SDLP leader Colum Eastwood defiant over Solder F letter
SDLP leader Colum Eastwood has branded threats of court action against a brother of a Bloody Sunday victim as "utterly tactless and insensitive".
The Derry based MP and several others, including justice campaigner John Kelly, received letters from the office of Attorney General Brenda King after a prosecution against a former British paratrooper known as Soldier F was stopped.
Material identifying him was later circulated on social media despite an anonymity order being in place.
Some of those who received letters late last year, including Mr Kelly, were told the Attorney General is considering whether to commence contempt of court proceedings.
Mr Kelly's brother Michael was one of 14 innocent Catholic men who died after being gunned down by members of the Parachute Regiment during a civil rights march in Derry in January 1972.
Others contacted by the Attorney General's office include human rights lawyer Ciarán Shiels, Causeway Coast and Glens councillor Padraig McShane and Derry and Strabane independent representative Gary Donnelly.
Nationalists reacted angrily last July when prosecutors told relatives that murder cases against Soldier F and another former member of the military, Soldier B, were being discontinued.
Soldier F had faced two murder charges in respect of the Bloody Sunday killings of William McKinney and Jim Wray.
He was also expected to be charged with the attempted murder of Joseph Friel, Joe Mahon, Michael Quinn and the late Patrick O'Donnell.
A court had granted the former soldier anonymity.
Mr Eastwood later used parliamentary privilege to identify Soldier F during a Westminster debate.
It is understood Mr Eastwood was later asked to give an undertaking that he would not repeat Soldier Fs name.
It was also indicated that the speaker of the House of Commons would also be contacted.
The SDLP leader last night remained unrepentant.
“I am a political leader, elected by the people of Derry to stand up for them in the House of Commons and I answer only to them," Mr Eastwood said.
"I'm sorry that the Attorney General seems not to approve of the comments I made but the truth is that her office has no jurisdiction over the House of Commons and I will not apologise, nor will I give any undertaking to stay silent when the people of my city need a strong voice."
Mr Eastwood also referenced the correspondence sent to Mr Kelly.
“The Attorney General can send letters to me if she wishes, that's part and parcel of being a political leader," he said.
"But I find the correspondence issued to some Bloody Sunday families utterly tactless and insensitive.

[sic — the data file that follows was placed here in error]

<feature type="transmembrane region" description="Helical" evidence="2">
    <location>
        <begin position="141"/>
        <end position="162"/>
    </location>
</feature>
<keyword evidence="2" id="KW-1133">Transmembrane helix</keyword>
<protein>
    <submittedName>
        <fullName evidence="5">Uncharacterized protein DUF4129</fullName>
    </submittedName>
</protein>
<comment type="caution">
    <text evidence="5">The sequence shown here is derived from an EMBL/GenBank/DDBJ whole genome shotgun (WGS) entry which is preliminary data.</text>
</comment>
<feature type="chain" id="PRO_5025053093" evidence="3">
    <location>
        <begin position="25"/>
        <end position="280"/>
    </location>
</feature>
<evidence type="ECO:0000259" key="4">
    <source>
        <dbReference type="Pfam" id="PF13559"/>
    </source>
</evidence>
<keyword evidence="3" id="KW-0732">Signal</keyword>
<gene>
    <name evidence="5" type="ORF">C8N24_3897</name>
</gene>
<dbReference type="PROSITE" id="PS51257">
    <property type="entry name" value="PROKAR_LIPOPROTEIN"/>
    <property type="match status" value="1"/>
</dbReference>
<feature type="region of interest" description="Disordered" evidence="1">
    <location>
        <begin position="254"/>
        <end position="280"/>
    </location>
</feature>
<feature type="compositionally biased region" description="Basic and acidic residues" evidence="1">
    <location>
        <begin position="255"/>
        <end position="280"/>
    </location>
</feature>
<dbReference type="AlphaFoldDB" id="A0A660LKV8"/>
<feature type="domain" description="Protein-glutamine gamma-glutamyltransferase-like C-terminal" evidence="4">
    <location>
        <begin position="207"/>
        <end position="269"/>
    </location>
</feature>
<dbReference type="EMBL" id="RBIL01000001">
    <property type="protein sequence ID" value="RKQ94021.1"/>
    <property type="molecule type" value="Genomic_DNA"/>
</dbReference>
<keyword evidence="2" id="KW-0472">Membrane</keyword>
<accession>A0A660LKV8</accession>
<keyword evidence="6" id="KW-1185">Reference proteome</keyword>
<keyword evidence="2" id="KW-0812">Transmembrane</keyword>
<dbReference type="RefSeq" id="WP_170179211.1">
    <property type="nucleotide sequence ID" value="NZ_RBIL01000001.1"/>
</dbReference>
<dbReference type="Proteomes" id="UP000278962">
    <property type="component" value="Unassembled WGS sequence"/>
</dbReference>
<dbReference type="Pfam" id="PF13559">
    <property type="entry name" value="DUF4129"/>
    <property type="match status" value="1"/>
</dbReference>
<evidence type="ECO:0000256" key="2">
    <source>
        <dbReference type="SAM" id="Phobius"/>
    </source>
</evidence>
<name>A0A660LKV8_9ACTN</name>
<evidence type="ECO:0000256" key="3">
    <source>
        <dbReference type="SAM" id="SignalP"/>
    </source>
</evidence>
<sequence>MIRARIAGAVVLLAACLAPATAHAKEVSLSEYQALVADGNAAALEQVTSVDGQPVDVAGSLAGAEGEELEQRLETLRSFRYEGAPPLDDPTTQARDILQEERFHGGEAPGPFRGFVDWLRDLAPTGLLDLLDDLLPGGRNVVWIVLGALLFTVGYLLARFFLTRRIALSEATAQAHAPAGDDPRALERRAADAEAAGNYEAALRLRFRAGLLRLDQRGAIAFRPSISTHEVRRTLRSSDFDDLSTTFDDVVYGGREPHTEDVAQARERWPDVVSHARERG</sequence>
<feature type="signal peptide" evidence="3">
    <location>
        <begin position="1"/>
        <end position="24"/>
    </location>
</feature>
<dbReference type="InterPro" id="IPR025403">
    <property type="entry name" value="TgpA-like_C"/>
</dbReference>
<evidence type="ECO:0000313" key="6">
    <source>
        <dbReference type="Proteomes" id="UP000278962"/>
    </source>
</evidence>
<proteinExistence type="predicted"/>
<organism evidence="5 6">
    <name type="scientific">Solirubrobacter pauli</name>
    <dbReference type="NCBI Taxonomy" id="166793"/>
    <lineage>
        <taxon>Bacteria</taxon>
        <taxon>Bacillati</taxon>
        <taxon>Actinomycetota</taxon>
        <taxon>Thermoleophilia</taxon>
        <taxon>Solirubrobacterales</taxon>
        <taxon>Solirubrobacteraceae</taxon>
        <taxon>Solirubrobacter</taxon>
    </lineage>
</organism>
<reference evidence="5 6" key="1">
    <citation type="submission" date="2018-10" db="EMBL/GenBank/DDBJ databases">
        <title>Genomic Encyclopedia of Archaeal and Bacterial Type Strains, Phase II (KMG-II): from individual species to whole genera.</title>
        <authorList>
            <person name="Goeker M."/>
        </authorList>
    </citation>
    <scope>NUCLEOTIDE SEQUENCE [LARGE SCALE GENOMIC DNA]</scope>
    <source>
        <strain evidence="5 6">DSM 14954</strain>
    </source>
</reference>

"These victims have been fighting for justice for 50 years and have received, to my knowledge, no support from the guardian of the rule of law in Northern Ireland."
Mr Kelly last night said the matter was in the hands of his solicitor.
His lawyer, Fearghál Shiels, of Madden and Finucane Solicitors, said: "We are currently formulating a response and in the circumstances it would be inappropriate to comment."
Solicitor Ciarán Shiels, who has represented Bloody Sunday relatives including the family of Michael Kelly for more than two decades, also received a letter from the Attorney General's office.
It was alleged that he had 'liked' two Twitter posts said to have been uploaded by John Kelly.
"I have been aware of Soldier F and his co-suspects names well in excess of 20 years and I have never breached a court order in relation to the anonymity that they have managed successfully to obtain despite my own personal views in respect of providing suspected murderers with special measures that are normally available for vulnerable victims," he said.
"I think the state really ought to be examining the conduct of its agents who are suspected of mass murder as opposed to victims and human rights campaigners like John Kelly.
"Certainly in terms of my support for John Kelly, I will be apologising for that to no-one."
Independent councillor Padraig McShane also received a letter.
It is understood he was contacted after he shared an image on Facebook identifying Soldier F.
Mr McShane last night said he neither removed the image from his Facebook page or responded to the correspondence.
"I'm pretty sure the Attorney General was not monitoring my Facebook page and the question arises, who is?" he said.
"As an elected representative we are all keen on supporting the families and seeing justice for 14 innocent civilians."
The Attorney General's office was contact for comment.